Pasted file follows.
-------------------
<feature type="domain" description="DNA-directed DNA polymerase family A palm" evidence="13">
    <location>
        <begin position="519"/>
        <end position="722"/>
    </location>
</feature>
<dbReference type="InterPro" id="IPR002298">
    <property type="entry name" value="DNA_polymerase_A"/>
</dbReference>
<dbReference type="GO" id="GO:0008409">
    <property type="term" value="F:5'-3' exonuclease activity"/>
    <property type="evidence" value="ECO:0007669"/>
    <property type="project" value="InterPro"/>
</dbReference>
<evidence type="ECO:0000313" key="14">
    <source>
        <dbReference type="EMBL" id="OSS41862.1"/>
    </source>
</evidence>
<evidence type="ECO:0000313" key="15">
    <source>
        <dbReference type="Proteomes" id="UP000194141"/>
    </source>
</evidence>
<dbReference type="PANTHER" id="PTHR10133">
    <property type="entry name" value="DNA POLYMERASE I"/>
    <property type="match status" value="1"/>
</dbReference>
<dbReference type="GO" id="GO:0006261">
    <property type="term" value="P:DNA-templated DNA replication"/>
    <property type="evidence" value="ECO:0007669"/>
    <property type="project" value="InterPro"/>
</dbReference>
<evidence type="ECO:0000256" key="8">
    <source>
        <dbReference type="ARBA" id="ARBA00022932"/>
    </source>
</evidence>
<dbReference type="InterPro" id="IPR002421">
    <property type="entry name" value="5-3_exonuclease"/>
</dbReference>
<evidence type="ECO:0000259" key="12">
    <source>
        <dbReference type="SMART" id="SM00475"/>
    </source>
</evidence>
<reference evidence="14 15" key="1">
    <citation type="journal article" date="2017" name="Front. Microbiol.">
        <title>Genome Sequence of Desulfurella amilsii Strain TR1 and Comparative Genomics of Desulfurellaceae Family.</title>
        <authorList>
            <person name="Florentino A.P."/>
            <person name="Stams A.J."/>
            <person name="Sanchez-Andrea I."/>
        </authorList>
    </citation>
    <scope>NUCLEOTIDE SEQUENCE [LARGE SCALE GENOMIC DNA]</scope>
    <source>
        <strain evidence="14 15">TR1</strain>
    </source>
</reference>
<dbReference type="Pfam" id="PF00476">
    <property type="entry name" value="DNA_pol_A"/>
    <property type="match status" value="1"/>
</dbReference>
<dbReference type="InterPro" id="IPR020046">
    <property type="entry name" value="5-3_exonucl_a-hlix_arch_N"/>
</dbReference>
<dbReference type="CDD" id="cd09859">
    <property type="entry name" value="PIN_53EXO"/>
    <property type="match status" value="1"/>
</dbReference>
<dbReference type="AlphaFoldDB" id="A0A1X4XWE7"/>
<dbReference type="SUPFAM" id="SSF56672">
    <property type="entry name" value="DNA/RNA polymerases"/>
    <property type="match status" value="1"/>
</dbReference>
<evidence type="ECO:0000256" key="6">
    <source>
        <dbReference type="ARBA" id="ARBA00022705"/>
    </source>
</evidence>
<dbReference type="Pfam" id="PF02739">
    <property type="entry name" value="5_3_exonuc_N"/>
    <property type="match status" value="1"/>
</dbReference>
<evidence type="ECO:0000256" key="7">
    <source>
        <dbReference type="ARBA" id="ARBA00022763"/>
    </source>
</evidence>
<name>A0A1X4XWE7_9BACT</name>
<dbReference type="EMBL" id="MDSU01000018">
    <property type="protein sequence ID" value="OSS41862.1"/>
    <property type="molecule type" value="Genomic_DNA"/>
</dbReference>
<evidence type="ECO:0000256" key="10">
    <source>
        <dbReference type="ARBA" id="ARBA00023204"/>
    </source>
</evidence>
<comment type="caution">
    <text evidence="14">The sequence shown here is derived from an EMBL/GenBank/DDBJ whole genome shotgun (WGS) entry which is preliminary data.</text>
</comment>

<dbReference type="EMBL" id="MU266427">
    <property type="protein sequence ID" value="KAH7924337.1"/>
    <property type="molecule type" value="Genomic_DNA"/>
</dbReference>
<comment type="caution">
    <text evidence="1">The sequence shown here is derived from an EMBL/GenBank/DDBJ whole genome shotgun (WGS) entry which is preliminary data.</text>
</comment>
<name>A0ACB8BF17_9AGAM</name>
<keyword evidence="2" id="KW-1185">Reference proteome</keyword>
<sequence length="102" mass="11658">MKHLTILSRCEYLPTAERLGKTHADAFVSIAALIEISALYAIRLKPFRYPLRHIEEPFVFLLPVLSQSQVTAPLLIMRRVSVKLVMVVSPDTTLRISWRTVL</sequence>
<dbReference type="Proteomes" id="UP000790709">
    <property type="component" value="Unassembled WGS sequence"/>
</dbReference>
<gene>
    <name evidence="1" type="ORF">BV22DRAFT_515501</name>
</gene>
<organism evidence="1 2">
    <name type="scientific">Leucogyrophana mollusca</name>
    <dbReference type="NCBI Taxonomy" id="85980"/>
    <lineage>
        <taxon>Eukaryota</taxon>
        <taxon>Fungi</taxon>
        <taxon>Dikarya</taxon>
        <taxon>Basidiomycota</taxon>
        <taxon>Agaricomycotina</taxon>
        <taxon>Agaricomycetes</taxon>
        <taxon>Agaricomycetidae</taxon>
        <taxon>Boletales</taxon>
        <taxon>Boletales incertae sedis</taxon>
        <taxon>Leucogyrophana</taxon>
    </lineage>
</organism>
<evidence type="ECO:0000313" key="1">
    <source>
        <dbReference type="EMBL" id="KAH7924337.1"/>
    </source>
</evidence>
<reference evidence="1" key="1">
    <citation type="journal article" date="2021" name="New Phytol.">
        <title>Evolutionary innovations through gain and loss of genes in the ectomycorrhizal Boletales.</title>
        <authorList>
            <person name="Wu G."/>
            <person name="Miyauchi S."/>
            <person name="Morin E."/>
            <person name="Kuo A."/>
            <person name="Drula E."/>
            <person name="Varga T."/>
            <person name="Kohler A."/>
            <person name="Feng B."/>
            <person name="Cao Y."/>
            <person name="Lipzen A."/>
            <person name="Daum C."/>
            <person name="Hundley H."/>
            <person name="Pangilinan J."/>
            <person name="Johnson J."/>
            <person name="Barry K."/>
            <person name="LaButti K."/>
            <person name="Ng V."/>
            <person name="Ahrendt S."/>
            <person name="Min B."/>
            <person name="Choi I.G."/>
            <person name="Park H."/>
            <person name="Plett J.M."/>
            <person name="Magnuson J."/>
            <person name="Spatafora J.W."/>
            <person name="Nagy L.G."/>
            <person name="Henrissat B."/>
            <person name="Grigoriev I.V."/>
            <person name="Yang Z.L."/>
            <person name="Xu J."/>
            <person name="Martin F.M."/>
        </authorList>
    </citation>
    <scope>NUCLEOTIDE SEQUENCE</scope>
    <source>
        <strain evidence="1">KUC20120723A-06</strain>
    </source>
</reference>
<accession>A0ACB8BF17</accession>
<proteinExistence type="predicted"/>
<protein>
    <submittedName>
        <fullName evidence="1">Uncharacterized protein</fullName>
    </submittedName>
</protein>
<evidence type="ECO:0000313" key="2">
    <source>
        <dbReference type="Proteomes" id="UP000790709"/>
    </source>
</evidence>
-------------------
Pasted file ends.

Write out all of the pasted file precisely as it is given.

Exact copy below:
<feature type="domain" description="DNA-directed DNA polymerase family A palm" evidence="13">
    <location>
        <begin position="519"/>
        <end position="722"/>
    </location>
</feature>
<dbReference type="InterPro" id="IPR002298">
    <property type="entry name" value="DNA_polymerase_A"/>
</dbReference>
<dbReference type="GO" id="GO:0008409">
    <property type="term" value="F:5'-3' exonuclease activity"/>
    <property type="evidence" value="ECO:0007669"/>
    <property type="project" value="InterPro"/>
</dbReference>
<evidence type="ECO:0000313" key="14">
    <source>
        <dbReference type="EMBL" id="OSS41862.1"/>
    </source>
</evidence>
<evidence type="ECO:0000313" key="15">
    <source>
        <dbReference type="Proteomes" id="UP000194141"/>
    </source>
</evidence>
<dbReference type="PANTHER" id="PTHR10133">
    <property type="entry name" value="DNA POLYMERASE I"/>
    <property type="match status" value="1"/>
</dbReference>
<dbReference type="GO" id="GO:0006261">
    <property type="term" value="P:DNA-templated DNA replication"/>
    <property type="evidence" value="ECO:0007669"/>
    <property type="project" value="InterPro"/>
</dbReference>
<evidence type="ECO:0000256" key="8">
    <source>
        <dbReference type="ARBA" id="ARBA00022932"/>
    </source>
</evidence>
<dbReference type="InterPro" id="IPR002421">
    <property type="entry name" value="5-3_exonuclease"/>
</dbReference>
<evidence type="ECO:0000259" key="12">
    <source>
        <dbReference type="SMART" id="SM00475"/>
    </source>
</evidence>
<reference evidence="14 15" key="1">
    <citation type="journal article" date="2017" name="Front. Microbiol.">
        <title>Genome Sequence of Desulfurella amilsii Strain TR1 and Comparative Genomics of Desulfurellaceae Family.</title>
        <authorList>
            <person name="Florentino A.P."/>
            <person name="Stams A.J."/>
            <person name="Sanchez-Andrea I."/>
        </authorList>
    </citation>
    <scope>NUCLEOTIDE SEQUENCE [LARGE SCALE GENOMIC DNA]</scope>
    <source>
        <strain evidence="14 15">TR1</strain>
    </source>
</reference>
<dbReference type="Pfam" id="PF00476">
    <property type="entry name" value="DNA_pol_A"/>
    <property type="match status" value="1"/>
</dbReference>
<dbReference type="InterPro" id="IPR020046">
    <property type="entry name" value="5-3_exonucl_a-hlix_arch_N"/>
</dbReference>
<dbReference type="CDD" id="cd09859">
    <property type="entry name" value="PIN_53EXO"/>
    <property type="match status" value="1"/>
</dbReference>
<dbReference type="AlphaFoldDB" id="A0A1X4XWE7"/>
<dbReference type="SUPFAM" id="SSF56672">
    <property type="entry name" value="DNA/RNA polymerases"/>
    <property type="match status" value="1"/>
</dbReference>
<evidence type="ECO:0000256" key="6">
    <source>
        <dbReference type="ARBA" id="ARBA00022705"/>
    </source>
</evidence>
<dbReference type="Pfam" id="PF02739">
    <property type="entry name" value="5_3_exonuc_N"/>
    <property type="match status" value="1"/>
</dbReference>
<evidence type="ECO:0000256" key="7">
    <source>
        <dbReference type="ARBA" id="ARBA00022763"/>
    </source>
</evidence>
<name>A0A1X4XWE7_9BACT</name>
<dbReference type="EMBL" id="MDSU01000018">
    <property type="protein sequence ID" value="OSS41862.1"/>
    <property type="molecule type" value="Genomic_DNA"/>
</dbReference>
<evidence type="ECO:0000256" key="10">
    <source>
        <dbReference type="ARBA" id="ARBA00023204"/>
    </source>
</evidence>
<comment type="caution">
    <text evidence="14">The sequence shown here is derived from an EMBL/GenBank/DDBJ whole genome shotgun (WGS) entry which is preliminary data.</text>
</comment>

<dbReference type="EMBL" id="MU266427">
    <property type="protein sequence ID" value="KAH7924337.1"/>
    <property type="molecule type" value="Genomic_DNA"/>
</dbReference>
<comment type="caution">
    <text evidence="1">The sequence shown here is derived from an EMBL/GenBank/DDBJ whole genome shotgun (WGS) entry which is preliminary data.</text>
</comment>
<name>A0ACB8BF17_9AGAM</name>
<keyword evidence="2" id="KW-1185">Reference proteome</keyword>
<sequence length="102" mass="11658">MKHLTILSRCEYLPTAERLGKTHADAFVSIAALIEISALYAIRLKPFRYPLRHIEEPFVFLLPVLSQSQVTAPLLIMRRVSVKLVMVVSPDTTLRISWRTVL</sequence>
<dbReference type="Proteomes" id="UP000790709">
    <property type="component" value="Unassembled WGS sequence"/>
</dbReference>
<gene>
    <name evidence="1" type="ORF">BV22DRAFT_515501</name>
</gene>
<organism evidence="1 2">
    <name type="scientific">Leucogyrophana mollusca</name>
    <dbReference type="NCBI Taxonomy" id="85980"/>
    <lineage>
        <taxon>Eukaryota</taxon>
        <taxon>Fungi</taxon>
        <taxon>Dikarya</taxon>
        <taxon>Basidiomycota</taxon>
        <taxon>Agaricomycotina</taxon>
        <taxon>Agaricomycetes</taxon>
        <taxon>Agaricomycetidae</taxon>
        <taxon>Boletales</taxon>
        <taxon>Boletales incertae sedis</taxon>
        <taxon>Leucogyrophana</taxon>
    </lineage>
</organism>
<evidence type="ECO:0000313" key="1">
    <source>
        <dbReference type="EMBL" id="KAH7924337.1"/>
    </source>
</evidence>
<reference evidence="1" key="1">
    <citation type="journal article" date="2021" name="New Phytol.">
        <title>Evolutionary innovations through gain and loss of genes in the ectomycorrhizal Boletales.</title>
        <authorList>
            <person name="Wu G."/>
            <person name="Miyauchi S."/>
            <person name="Morin E."/>
            <person name="Kuo A."/>
            <person name="Drula E."/>
            <person name="Varga T."/>
            <person name="Kohler A."/>
            <person name="Feng B."/>
            <person name="Cao Y."/>
            <person name="Lipzen A."/>
            <person name="Daum C."/>
            <person name="Hundley H."/>
            <person name="Pangilinan J."/>
            <person name="Johnson J."/>
            <person name="Barry K."/>
            <person name="LaButti K."/>
            <person name="Ng V."/>
            <person name="Ahrendt S."/>
            <person name="Min B."/>
            <person name="Choi I.G."/>
            <person name="Park H."/>
            <person name="Plett J.M."/>
            <person name="Magnuson J."/>
            <person name="Spatafora J.W."/>
            <person name="Nagy L.G."/>
            <person name="Henrissat B."/>
            <person name="Grigoriev I.V."/>
            <person name="Yang Z.L."/>
            <person name="Xu J."/>
            <person name="Martin F.M."/>
        </authorList>
    </citation>
    <scope>NUCLEOTIDE SEQUENCE</scope>
    <source>
        <strain evidence="1">KUC20120723A-06</strain>
    </source>
</reference>
<accession>A0ACB8BF17</accession>
<proteinExistence type="predicted"/>
<protein>
    <submittedName>
        <fullName evidence="1">Uncharacterized protein</fullName>
    </submittedName>
</protein>
<evidence type="ECO:0000313" key="2">
    <source>
        <dbReference type="Proteomes" id="UP000790709"/>
    </source>
</evidence>